The Gradual Shift to Non-Violence

Clio LeungApril 24, 2023Violence and HealingInterfaith Connections

Artwork by Liz Fabiola, age 14

What exactly is violence?

According to Britannica, violence is the use of physical force with the purpose of inflicting injury. Violence can cause physical, psychological, or perhaps both types of harm. There are many instances of violence committed by people all throughout the world. Consensus among academics has shown that a number of factors contribute to violence, including those that come from the social or cultural context of the aggressive individual and those that are caused by current situations.

To be perfectly frank, I am guilty of violence too. My confrontational behavior has shaped a huge part of me as a person. I may not necessarily be physically violent, but I can get aggressive at times when it comes to an argument. Back when I was in lower school, this flaw was more obvious than ever. I've been told multiple times by many friends, family members, and teachers that my words and comments towards people were too harsh and that I should learn to calm down and think before I speak. As this flaw gradually turned into an issue, I realized that it was beginning to not only impact myself, but also the people around me. As a result, I started taking actions and searched for ways to approach this violence inside of me.

One of the most significant aspects of my life that influenced how I deal with violence is my school community. I am enrolled in a Catholic school where morality is valued. I was not raised in a Catholic household, and being a non-Catholic in a Catholic school makes me feel like an outsider sometimes. Whenever we attend mandatory masses, I can never relate to the prayers we recite. But, although I may not be Catholic, the values and traditions that my school community encourages deeply influence me.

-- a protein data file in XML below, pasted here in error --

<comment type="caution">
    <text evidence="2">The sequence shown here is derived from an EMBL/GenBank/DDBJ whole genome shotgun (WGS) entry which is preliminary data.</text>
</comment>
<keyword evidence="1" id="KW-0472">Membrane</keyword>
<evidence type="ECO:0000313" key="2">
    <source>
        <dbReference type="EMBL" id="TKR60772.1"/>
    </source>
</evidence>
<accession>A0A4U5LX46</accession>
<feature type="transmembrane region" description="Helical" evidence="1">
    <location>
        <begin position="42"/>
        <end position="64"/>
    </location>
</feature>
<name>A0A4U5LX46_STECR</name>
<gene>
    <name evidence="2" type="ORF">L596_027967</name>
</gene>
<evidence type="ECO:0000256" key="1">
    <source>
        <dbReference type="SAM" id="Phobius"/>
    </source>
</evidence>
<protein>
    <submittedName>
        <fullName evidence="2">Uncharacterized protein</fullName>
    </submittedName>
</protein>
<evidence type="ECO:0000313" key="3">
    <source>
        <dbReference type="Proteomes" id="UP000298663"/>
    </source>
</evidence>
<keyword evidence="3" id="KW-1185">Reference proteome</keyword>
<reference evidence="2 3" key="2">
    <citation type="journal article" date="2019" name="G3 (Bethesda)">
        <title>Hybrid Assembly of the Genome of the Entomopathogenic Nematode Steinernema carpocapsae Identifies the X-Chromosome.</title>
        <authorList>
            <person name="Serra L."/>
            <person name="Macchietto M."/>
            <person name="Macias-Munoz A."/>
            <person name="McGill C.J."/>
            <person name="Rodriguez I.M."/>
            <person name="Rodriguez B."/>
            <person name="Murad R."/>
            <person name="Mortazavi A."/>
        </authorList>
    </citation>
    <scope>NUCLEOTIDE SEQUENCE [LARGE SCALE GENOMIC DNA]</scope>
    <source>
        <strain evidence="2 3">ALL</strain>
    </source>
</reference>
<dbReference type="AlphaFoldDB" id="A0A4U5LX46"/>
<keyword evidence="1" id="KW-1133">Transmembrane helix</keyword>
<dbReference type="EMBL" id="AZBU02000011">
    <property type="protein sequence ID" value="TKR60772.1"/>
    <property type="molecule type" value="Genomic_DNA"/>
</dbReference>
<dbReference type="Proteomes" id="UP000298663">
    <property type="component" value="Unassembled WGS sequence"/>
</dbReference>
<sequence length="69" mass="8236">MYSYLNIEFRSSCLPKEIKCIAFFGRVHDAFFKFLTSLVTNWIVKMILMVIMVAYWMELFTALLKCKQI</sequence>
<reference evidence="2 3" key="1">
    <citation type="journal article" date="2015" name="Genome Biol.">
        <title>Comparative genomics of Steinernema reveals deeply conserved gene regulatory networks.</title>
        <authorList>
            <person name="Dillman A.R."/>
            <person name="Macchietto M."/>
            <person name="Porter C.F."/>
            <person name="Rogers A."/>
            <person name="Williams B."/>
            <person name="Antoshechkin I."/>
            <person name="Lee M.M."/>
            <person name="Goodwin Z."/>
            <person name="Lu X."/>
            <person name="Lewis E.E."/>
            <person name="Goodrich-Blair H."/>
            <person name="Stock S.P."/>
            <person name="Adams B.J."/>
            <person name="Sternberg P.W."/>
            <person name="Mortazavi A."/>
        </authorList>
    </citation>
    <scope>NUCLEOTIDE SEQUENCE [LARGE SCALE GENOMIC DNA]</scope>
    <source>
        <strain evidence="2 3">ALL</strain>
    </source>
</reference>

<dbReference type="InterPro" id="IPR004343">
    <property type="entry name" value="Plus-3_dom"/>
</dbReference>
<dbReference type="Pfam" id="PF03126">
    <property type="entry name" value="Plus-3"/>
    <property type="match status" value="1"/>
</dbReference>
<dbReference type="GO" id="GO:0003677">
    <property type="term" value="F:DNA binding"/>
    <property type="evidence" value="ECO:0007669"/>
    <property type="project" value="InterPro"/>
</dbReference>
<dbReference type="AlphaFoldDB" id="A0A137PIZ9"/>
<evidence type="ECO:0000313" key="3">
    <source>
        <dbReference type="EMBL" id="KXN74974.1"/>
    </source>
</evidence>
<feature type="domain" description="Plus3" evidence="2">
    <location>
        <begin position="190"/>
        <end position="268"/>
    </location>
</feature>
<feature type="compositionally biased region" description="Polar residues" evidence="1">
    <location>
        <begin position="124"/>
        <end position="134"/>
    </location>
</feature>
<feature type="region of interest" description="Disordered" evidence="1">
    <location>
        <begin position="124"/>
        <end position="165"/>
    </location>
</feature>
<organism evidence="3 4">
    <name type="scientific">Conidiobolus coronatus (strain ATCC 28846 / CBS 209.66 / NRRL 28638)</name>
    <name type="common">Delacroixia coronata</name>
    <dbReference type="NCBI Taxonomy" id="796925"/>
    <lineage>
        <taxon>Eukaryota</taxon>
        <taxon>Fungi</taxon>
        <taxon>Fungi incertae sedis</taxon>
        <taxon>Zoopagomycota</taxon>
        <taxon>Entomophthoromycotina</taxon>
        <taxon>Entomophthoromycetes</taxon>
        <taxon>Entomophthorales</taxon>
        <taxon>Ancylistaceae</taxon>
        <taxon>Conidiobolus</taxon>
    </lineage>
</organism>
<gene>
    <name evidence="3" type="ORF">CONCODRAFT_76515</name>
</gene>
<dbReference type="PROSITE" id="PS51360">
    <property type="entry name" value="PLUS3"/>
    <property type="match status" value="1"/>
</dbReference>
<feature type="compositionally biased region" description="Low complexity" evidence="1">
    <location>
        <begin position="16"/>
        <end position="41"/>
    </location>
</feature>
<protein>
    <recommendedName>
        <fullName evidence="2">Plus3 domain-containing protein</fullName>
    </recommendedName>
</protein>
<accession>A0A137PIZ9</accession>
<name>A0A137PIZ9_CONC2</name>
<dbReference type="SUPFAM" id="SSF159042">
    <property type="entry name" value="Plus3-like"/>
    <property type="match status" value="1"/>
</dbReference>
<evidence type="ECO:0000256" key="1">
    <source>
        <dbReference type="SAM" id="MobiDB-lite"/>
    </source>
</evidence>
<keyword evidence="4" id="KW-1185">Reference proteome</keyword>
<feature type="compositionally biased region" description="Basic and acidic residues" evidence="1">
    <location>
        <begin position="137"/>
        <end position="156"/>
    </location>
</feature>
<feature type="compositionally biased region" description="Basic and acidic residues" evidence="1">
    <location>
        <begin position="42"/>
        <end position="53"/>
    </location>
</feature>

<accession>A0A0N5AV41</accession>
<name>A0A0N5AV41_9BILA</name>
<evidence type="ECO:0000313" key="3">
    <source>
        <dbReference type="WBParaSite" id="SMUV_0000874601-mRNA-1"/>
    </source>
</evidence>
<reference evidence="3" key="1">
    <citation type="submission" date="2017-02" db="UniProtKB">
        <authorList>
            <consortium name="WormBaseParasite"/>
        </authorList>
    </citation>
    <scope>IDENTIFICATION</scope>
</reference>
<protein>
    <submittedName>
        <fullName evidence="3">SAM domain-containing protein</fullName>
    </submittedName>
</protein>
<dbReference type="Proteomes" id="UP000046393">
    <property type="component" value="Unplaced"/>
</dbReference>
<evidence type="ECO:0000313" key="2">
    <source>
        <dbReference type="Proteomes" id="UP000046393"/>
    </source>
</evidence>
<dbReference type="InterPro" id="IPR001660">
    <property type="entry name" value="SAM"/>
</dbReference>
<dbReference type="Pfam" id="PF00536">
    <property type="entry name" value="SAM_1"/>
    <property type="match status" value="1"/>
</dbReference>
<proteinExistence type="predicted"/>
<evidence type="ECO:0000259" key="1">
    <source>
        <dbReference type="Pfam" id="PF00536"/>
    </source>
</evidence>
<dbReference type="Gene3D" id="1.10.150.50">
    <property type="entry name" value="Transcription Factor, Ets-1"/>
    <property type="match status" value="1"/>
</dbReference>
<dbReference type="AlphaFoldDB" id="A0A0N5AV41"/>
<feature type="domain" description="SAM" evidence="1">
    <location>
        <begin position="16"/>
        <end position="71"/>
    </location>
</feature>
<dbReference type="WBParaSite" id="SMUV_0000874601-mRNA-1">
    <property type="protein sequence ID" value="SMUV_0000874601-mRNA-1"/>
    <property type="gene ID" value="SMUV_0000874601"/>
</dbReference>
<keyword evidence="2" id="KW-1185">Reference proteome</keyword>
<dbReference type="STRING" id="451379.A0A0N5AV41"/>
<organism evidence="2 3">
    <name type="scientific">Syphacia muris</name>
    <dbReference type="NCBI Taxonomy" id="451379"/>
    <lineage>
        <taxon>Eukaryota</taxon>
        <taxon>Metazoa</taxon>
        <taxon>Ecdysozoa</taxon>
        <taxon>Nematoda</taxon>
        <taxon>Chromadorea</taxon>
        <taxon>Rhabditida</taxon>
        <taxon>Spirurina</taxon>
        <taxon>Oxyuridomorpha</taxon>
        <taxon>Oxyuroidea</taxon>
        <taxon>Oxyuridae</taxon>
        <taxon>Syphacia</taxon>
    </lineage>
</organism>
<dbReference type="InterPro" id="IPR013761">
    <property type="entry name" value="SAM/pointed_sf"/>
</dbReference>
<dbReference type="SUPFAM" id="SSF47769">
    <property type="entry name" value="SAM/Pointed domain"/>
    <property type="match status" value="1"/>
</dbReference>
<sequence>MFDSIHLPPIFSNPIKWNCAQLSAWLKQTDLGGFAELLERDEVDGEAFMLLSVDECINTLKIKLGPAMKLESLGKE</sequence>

Despite being part of this seemingly positive and peaceful community that everyone strove to maintain as a whole, I still got into a brutal quarrel with my classmate. When I was in fourth grade, my science teacher Ms. Wang assigned us a group project to work on. Along with two other classmates, I began to brainstorm for ideas and plan for our project. However, all the diverse ideas we had made me enraged. I was overwhelmed with too many ideas. All of a sudden, my group-mate yelled at me out of anger. Without thinking, I shouted back at them, pushing them forcefully. The next thing I knew the teacher was calling my name.

As we were on our way to the principal’s office, I already had a picture in my mind of what it would be like as soon as we stepped into her office. I imagined her face with an intimidating frown, scolding us and yelling at us loud enough for the entire school to hear, but, my sense of fear was unexpectedly relieved when I saw her sitting calmly by her wooden desk as she greeted us. To our surprise, she did not scold us. Instead, she sat gently beside us and told us the story of Jesus’s crucifixion. Over the course of Jesus’s crucifixion, he was beaten and tortured until he died on the cross. This story hit me particularly hard. At first, I was not able to comprehend why the principal told us this story, or how the story related to the situation. However, I was able to recall the lessons I learned from my religious studies classes where we were told that violence can do nothing good. Our principal wanted to show us how even though people were cruel and violent toward Jesus, he still taught us to show kindness.

Before this incident, I tended to struggle a lot with my anger issues, dealing with problems aggressively, and my emotions were uncontrollable. I thought aggression was the solution to all my problems. This is because my past experiences have given me the wrong impression about violence. When attempts to negotiate become ineffective and futile, I applied force in order to make others give in. However, this incident somehow completely altered my mindset. I am confident to say that I am no longer a kid who deals with problems using violence. To me, violence was a type of emotional outlet, but needing an emotional outlet can never be an excuse to hurt others. I was finally able to discern the fact that violence can only worsen matters. My opportunities to engage socially in my school community have taught me valuable lessons. Most importantly, they have given me the courage I desperately needed to confront the violence inside of me.

We are trapped in a world where violence is ubiquitous. This feeling of helplessness engulfs me whenever I see people suffer and die from wars or any sort of violence. People nowadays appear to be promoting peace and love, but their actions seem to make their words ironic. As kids we may think that our efforts to end violence are futile, but our own small communities can be a great place to start. Together, we can make a significant difference.

Source: Jacquin, Kristine M. “Violence | Behavior” Britannica, January 27, 2017.

Clio Leung is a 13 year-old living in Taipei, Taiwan. She enjoys drawing and playing games during her free time.